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2 “This Is Your Father” My search for my father’s war began long before that Oc­to­ber day in Wash­ing­ton, D.C. It began, perhaps, as long ago as a sultry August day in 1953, with a five-­year-­ old girl perched high on the swing set, her hair tangled and her clothes covered with the red clay of Georgia, holding a rubber knife in her mouth, a wolf-­ child, wild and wide-­ eyed, and with a handsome man in uniform suddenly materializing in her yard. “Come down from there,” he called out. “You might fall.” I just sat there watching him, puzzled and defiant. “Carolyn, come down from there now,” my mother ordered. “Listen to your father!” I hesitated, looked down at the two of them, and took my precious knife out of my mouth. “No, he is not,” I cried out. “My father is in the picture on the mantle in the living room.” Most of my life, my father remained inscrutable. Why was he always leaving, and why was he so deliriously happy when he returned? What did he do in the “war,” a word that had the force for me of a great mystery? Over the years, both as a child and later as an historian trained in the methods of oral history, I asked questions about that war in an attempt to better understand his experience, his world, his war. And these questions led me on a journey: across the southern U.S., to places like Chattanooga, Tennessee; Cartersville, Georgia; and Aiken, South Carolina; but also to Wash­ ing­ ton, D.C.; Ft. Huachuca, Arizona; Carlisle, Pennsylvania ; Magnolia, New Jersey; and to the hill towns and valleys of Tuscany. They also led to the po­ liti­ cal and social landscape of U.S. history, as I explored the ways in which my father’s war was inextricably tied to the lives of the black Buffalo Soldiers and to the fraught terrain of race relations in the United States. Who was Eugene Edwin Johnston? Was he a bigot and racist, mired in the culture of segregation into which he was born? Was he a man of integrity and courage ? A coward? What was his relation to the black Buffalo Soldiers? How was he shaped by that encounter, and how was he remembered? How should he be remembered ? What began as a search for my father’s war has become the story of the Buffalo Soldiers in the Second World War. Like many of the children of the “greatest generation,” I set out to learn, in the 8 / Chapter 2 words of Stuart Yamane, the son of a soldier in the 100th/442nd: “What ordinary men were capable of, and in the context of history they became bigger than life, but their ‘ordinariness’ within that context is what’s truly humbling . . . and in a strange way empowering. I can’t help but wonder (hope?) that whatever it was in them might be in all of us.”1 Yet my father, I would also learn, had an unusual vantage point as one of the three hundred white officers in the only African Ameri­ can division to engage in infantry combat in Europe during World War II. On his dress uniform were his medals: one Combat Infantry Badge, two Combat Medals for Gallantry, a Purple Heart, and a Bronze Star with an Oak Leaf Cluster. His long military career spanned the Italian campaign in World War II; intelligence work to smuggle a German rocket scientist out of Austria; further intelligence work in Eastern Europe during the Cold War; service in Taiwan, Quemoy, and Matsu in the late fifties ; service on a ship going to Cuba during the Cuban Missile Crisis; and an extended mission in Thailand to prepare a staging base for the Vietnam War. He grew up poor in Chattanooga, Tennessee, and went on to meet Charles Lindberg , Franklin and Eleanor Roosevelt, John F. Kennedy, Chiang Kai-­ Shek, and the king and queen of Thailand. His life intersected with major turning points in U.S. foreign policy of the twentieth century. In this story of an ordinary sol5 . Left to right: Sharon Knox and Carolyn Johnston, Cartersville, Georgia, ca. 1953. Photograph courtesy of Carolyn Johnston. “This Is Your Father” / 9 dier lie all the drama, turmoil, racial conflict, violence, and heroism of the century . But it was his experience in the 92nd Division that set his career in motion and that defined him as...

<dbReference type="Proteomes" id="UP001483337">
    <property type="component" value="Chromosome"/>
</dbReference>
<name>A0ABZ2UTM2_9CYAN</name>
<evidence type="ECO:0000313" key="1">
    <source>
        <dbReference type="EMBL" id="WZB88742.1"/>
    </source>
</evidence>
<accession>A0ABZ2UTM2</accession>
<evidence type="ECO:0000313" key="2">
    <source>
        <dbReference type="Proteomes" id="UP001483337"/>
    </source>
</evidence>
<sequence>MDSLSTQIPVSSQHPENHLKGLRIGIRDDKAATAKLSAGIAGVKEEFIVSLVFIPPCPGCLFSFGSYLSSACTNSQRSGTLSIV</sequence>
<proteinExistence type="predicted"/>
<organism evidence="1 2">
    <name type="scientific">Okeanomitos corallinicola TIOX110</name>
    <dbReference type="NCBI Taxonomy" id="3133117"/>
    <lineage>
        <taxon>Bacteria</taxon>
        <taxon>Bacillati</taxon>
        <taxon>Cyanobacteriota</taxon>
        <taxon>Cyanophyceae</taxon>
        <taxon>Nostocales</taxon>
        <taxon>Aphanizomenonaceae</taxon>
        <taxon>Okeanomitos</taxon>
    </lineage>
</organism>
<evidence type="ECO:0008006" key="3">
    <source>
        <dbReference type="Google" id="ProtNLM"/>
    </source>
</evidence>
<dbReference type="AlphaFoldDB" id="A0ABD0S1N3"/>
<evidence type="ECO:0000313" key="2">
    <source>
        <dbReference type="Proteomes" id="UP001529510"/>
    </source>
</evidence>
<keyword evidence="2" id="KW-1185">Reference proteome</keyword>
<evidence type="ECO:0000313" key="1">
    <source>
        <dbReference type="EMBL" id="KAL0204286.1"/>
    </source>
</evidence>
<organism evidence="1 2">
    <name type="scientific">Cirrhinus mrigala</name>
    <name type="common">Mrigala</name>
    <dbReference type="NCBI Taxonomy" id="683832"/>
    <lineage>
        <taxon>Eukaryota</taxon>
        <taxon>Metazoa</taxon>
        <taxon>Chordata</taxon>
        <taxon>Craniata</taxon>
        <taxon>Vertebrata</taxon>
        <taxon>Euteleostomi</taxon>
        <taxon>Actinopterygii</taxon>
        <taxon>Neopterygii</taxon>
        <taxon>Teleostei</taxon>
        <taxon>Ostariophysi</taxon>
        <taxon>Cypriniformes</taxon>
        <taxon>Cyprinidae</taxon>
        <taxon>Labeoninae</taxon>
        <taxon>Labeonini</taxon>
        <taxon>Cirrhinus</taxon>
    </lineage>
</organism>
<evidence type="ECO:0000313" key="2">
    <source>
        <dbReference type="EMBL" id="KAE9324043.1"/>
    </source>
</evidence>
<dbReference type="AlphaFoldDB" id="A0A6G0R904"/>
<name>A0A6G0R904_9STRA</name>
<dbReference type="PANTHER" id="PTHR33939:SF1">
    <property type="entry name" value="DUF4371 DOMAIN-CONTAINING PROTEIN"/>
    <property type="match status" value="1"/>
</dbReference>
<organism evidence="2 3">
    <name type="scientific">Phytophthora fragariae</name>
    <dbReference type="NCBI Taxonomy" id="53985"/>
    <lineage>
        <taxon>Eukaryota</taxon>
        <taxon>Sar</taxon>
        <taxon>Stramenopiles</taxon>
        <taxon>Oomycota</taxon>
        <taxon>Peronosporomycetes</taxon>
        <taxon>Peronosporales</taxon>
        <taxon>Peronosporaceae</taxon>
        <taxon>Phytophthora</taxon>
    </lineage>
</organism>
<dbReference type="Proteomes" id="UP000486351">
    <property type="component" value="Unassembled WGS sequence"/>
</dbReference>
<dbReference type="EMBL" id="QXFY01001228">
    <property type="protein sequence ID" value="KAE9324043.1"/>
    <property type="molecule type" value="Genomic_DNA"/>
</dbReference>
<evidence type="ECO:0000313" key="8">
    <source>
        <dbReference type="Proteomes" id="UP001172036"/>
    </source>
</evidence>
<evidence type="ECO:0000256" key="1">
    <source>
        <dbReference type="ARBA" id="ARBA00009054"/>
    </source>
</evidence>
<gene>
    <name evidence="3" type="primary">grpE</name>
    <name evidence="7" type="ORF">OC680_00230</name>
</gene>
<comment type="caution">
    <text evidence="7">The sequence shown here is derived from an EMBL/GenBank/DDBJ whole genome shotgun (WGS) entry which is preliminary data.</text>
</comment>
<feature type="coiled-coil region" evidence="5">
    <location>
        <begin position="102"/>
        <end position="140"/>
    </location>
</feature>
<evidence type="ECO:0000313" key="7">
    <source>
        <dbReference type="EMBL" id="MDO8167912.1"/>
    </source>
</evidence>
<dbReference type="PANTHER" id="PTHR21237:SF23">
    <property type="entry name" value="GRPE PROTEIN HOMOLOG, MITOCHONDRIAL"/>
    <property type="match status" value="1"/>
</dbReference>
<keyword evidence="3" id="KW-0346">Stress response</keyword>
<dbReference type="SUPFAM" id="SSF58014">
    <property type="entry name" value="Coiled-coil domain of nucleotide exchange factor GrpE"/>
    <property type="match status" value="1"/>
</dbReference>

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Additional Information

ISBN
9780817386207
Related ISBN
9780817317683
MARC Record
OCLC
809774624
Pages
228
Launched on MUSE
2012-10-01
Language
English
Open Access
No
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